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FBI awaits word on death of a 'Most Wanted Terrorist'

Terror Suspect Michigan-1.jpg

This undated image provided by the FBI shows Fawzi Ayoub. His name appears on the FBI’s Most Wanted Terrorist list, but reports from Lebanon said he was killed in Syrian fighting in May 2014. The FBI said Tuesday, June 10, 2014, that it was investigating the reports of Ayoub’s death. (AP Photo/FBI) (The Associated Press)

The FBI is keeping a Michigan-linked man on its list of most-wanted terrorism suspects until it can confirm reports that he died while commanding pro-Syrian government forces in that country's civil war, a spokesman said Tuesday.

Lebanese security officials said late last month that 47-year-old Fawzi Ayoub died while backing President Bashar Assad's forces against rebels seeking his ouster. A Twitter account by a pro-Hezbollah media arm known as Mouqawama also said Ayoub had died.

Ayoub was a commander for Lebanon-based Hezbollah, a Shiite military and political group that the U.S. classifies as a terrorist organization. He also used the name Abu Abbas.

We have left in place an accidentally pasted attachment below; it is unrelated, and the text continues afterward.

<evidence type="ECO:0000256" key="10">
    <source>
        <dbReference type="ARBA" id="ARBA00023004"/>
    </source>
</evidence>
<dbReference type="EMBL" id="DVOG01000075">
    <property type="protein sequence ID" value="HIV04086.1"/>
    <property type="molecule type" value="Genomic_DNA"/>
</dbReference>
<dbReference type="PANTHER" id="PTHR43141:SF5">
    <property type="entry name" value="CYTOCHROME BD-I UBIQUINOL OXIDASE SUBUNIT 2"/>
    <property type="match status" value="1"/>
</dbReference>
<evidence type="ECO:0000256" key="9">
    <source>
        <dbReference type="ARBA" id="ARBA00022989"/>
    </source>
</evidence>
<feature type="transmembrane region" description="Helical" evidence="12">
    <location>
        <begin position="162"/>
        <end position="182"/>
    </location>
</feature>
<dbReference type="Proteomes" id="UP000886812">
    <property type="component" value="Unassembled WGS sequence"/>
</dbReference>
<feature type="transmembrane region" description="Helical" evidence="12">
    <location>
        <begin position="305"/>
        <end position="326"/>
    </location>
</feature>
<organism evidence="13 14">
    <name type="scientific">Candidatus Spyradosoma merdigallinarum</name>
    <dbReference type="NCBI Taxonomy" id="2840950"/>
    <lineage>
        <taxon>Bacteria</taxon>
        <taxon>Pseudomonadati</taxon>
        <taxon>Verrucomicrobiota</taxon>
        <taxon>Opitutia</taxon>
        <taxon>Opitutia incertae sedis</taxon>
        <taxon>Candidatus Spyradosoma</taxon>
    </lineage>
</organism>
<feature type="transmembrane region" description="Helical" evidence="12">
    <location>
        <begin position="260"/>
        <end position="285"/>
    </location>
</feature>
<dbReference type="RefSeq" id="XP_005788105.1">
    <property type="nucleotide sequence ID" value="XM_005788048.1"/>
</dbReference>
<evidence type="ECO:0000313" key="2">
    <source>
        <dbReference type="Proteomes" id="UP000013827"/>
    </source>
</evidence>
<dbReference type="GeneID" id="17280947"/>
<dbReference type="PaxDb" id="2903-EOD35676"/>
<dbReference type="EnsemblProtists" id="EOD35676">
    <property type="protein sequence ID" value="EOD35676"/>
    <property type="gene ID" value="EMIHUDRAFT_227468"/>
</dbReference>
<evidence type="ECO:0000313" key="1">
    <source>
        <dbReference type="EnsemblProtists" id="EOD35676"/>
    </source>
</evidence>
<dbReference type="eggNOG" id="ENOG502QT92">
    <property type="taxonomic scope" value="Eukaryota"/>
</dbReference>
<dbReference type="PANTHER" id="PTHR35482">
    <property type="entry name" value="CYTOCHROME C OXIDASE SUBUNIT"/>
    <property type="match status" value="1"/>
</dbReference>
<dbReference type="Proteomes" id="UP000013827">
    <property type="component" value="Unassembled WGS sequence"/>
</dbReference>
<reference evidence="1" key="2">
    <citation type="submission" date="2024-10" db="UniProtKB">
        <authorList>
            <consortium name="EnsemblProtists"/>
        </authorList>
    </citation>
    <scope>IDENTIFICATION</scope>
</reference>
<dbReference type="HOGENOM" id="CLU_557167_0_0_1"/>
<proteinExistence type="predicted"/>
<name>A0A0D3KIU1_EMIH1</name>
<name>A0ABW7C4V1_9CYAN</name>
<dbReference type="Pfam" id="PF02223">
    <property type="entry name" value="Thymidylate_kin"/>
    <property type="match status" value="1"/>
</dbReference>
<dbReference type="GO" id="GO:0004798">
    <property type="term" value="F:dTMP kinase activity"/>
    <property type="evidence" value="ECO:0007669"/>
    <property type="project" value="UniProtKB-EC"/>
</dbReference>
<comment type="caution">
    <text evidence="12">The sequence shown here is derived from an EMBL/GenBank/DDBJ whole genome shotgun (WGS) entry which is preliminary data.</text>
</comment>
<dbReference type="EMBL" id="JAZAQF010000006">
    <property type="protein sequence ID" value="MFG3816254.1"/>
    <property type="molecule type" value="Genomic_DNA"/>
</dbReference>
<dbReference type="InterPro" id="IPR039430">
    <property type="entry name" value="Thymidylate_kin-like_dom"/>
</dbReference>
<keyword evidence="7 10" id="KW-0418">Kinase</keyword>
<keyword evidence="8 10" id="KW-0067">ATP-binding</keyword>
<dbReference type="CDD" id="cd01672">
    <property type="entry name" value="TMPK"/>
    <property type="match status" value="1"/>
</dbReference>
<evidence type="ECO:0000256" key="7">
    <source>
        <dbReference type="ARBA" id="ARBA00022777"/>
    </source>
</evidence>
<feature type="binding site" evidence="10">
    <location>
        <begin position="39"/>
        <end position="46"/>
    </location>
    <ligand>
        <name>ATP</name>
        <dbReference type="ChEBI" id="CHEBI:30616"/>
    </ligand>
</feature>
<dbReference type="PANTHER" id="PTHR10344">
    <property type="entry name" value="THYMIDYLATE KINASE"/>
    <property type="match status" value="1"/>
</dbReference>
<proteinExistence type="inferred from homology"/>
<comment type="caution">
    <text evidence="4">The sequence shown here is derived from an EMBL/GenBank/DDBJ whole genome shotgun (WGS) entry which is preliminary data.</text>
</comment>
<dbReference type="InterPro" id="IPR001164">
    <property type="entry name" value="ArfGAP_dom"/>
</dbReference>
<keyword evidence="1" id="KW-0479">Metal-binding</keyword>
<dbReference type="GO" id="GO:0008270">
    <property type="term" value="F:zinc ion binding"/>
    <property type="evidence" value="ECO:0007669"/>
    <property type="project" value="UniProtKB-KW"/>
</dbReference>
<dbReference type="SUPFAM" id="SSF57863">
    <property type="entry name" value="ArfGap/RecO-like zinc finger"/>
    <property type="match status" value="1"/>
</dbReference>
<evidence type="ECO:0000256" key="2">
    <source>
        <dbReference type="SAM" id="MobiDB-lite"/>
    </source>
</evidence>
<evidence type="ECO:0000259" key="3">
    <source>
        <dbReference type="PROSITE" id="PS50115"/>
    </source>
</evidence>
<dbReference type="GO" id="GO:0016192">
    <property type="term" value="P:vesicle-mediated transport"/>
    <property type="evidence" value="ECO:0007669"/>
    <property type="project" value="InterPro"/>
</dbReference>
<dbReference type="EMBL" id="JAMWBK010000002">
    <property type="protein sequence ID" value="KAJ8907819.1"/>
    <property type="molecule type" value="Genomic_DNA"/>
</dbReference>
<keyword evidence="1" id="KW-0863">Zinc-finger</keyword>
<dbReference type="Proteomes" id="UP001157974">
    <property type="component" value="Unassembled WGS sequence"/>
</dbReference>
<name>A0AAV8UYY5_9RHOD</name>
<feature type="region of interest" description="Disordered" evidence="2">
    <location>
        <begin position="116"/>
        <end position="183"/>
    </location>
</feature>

"The FBI is aware of the recent reporting regarding Mr. Ayoub, and we are taking logical steps to determine the veracity of said reporting," FBI Detroit spokesman David Porter told The Associated Press in an email. "Until we are able to do so, we can neither confirm nor deny the authenticity of what has been recently reported regarding Mr. Ayoub."

Ayoub, who was born in Lebanon, held dual Lebanese-Canadian citizenship. His last known U.S. address was in suburban Detroit.

The FBI had put Ayoub on its "Most Wanted Terrorists" list in 2011 after an August 2009 indictment in federal court in Detroit for passport fraud. The U.S. Attorney's Office said Ayoub "willfully and knowingly" used and attempted to use "a false, forged or counterfeit U.S. passport in order to gain admittance into the state of Israel for the purpose of conducting a bombing on behalf of Hezbollah."

Ayoub had been arrested in Israel in June 2002 on charges that he entered the country in an attempt to organize Palestinian attacks. He was released two years later in a prisoner exchange between Israel and Hezbollah.

The Iran-backed Hezbollah openly joined the Syrian conflict last year. The group's fighters have been instrumental to Assad's success in the 3-year-old conflict.

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